Lesson: How Much Sugar Is in Bubble Gum?Contributed by: Engineering K-PhD Program, Pratt School of Engineering, Duke University
Educational Standards :
Learning Objectives (Return to Contents)
After this lesson, students should be able to:
Introduction/Motivation (Return to Contents)
(Note to teacher: In most school curricula, students are asked to learn a lot about science, but rarely given the opportunity to do science. While they may learn a lot of content, they are seldom asked to generate their own questions about phenomena they observe around them, much less conduct controlled experiments aimed at answering those questions. However, in order to understand what the process of science is (and is not), it is important for students to be given opportunities to do the work of scientists.)
(Additionally, students are also rarely given the opportunity to chew gum in the classroom. However, the combination of hands-on activity and junk food is nearly irresistible to middle school students. Bubble gum, which is considered an illicit item in most schools, is an especially attractive material that can be used to teach the scientific method within the classroom.)
(Introduce the lesson by asking the class a few questions.) How long does the flavor last in your chewing gum? Have you ever wonder why gum loses its sweetness so quickly? Why is that? Does it seem like the gum gets smaller after you chew it? (Listen to a few ideas from students.) I would like you to do an experiment to test a hypothesis I have. This is my hypothesis: Sugar contributes to gum's flavor, and during chewing, the sugar is lost, which makes the gum get smaller as it loses its sweetness.
I will provide you with bubble gum and you will conduct the experiment. Are you ready? (Proceed to conduct the experiment, as described in the first part of the associated activity, Does Your Chewing Gum Lose Its Flavor?)
Lesson Background & Concepts for Teachers (Return to Contents)
A quick read of the nutrition label on a typical pack of bubble gum shows that one piece has a mass of about 8 grams, and of that mass, about 6 grams is sugar. Sugar dissolves readily in water, and about equally well in saliva. Some of the flavor in gum is due to the sugar, which dissolves in saliva and is swallowed, never to be tasted again. Also, the size of a wad of gum decreases considerably in the first 10 or 15 minutes of chewing. This change in volume is due to that same loss of sugar.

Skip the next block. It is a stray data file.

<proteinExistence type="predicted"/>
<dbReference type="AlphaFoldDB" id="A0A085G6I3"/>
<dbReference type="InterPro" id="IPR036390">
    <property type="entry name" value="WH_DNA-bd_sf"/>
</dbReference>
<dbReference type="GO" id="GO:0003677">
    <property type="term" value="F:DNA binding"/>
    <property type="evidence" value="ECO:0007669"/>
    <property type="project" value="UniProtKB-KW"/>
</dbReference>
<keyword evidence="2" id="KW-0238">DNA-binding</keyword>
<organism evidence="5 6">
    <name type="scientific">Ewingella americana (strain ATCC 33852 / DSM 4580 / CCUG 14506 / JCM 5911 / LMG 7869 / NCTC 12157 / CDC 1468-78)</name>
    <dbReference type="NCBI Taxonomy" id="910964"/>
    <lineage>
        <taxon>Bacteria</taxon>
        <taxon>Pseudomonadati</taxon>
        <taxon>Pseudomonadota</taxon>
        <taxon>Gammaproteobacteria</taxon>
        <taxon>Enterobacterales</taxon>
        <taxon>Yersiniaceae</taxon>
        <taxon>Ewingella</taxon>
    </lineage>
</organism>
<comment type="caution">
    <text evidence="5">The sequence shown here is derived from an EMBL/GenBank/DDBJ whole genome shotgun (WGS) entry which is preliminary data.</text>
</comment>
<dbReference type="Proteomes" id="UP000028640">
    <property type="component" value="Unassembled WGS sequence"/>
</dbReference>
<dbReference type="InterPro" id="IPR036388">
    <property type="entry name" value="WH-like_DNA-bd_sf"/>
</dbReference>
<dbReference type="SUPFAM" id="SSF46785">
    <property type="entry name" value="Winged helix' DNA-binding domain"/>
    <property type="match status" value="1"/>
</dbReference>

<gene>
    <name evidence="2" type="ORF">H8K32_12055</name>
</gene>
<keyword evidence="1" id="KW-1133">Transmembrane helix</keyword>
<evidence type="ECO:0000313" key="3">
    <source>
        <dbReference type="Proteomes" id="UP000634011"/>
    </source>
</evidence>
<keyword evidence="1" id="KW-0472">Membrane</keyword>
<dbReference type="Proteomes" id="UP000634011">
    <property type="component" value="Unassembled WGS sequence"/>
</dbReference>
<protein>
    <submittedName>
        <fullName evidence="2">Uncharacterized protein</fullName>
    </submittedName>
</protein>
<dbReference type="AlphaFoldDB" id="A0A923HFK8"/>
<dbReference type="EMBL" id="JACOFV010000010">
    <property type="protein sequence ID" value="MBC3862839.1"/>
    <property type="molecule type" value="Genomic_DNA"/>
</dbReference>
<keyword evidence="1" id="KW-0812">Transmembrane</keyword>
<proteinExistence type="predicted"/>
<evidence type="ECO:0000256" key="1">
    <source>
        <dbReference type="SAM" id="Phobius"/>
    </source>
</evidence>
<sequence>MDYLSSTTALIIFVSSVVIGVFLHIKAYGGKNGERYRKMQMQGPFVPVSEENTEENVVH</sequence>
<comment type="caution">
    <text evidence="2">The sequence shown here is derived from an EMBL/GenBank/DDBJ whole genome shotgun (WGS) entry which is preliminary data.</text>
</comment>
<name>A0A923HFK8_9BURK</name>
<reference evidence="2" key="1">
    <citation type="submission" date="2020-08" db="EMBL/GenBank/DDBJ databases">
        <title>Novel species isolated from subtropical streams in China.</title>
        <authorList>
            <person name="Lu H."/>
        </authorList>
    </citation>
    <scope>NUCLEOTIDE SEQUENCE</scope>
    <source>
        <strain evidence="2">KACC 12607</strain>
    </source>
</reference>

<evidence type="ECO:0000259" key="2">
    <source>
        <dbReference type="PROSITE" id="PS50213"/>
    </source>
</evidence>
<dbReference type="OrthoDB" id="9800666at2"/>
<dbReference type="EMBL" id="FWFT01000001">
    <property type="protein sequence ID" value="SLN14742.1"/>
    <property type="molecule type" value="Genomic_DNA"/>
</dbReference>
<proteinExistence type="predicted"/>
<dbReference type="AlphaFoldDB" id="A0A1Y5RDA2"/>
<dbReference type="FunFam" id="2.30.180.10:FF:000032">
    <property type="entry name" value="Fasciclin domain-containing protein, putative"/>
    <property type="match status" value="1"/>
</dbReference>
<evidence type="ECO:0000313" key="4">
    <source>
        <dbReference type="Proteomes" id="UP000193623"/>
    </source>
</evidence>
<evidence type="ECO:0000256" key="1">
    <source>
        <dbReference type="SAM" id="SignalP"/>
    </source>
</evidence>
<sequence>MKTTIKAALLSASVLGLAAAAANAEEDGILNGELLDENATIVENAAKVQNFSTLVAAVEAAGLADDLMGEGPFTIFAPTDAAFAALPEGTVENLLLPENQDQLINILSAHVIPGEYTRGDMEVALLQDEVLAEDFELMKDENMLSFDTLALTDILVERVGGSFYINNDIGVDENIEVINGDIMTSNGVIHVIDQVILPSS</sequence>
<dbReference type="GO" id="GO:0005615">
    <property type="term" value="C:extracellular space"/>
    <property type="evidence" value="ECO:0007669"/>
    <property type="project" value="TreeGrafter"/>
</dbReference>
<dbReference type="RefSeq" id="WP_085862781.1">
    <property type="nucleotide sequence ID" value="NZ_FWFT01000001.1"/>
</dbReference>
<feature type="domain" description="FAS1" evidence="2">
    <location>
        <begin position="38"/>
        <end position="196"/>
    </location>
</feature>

In the case of sugarless gum, the sweetener is typically a synthetic compound known as sorbitol, which may be listed as "sugar alcohol" on the nutrition label. It occurs in about the same proportion as sugar in regular gum, and it also dissolves in saliva, reducing both volume and sweetness, just as the sugar in regular gum does.
Realize that although technically sweetness is considered a "flavor" quality, almost all of the taste of foods (including gum) comes from their smells and hence, aromas. In fact, "80-90% of what we call flavor is olfactory, or smell-based." (Mary Roach, Gulp) Two pieces of gum, each with the same amount of sugar can taste dramatically different because of their different aromas. If your nose is congested so you cannot smell, you can observe sweet, salt, bitter, etc., tastes, but no aromas and hence, little real flavor. Challenge students to consider whether sugar and flavor are the same thing and what it is they are actually measuring in the associated activity experiment.
Associated Activities (Return to Contents)
Lesson Closure (Return to Contents)
After students have completed their experiments (in the associated activity), have them analyze their data by determining the amounts of mass lost from their gum and determining the percent of mass lost. Help them understand the percent of mass lost is the more important number, since the initial weights of the gum may not have been identical. Thus, if a larger piece of gum lost more mass than a smaller one, both may have had the same proportion of sugar all along. Only by calculating the percent of mass lost can we determine the relative proportions of sugar in different types of gum.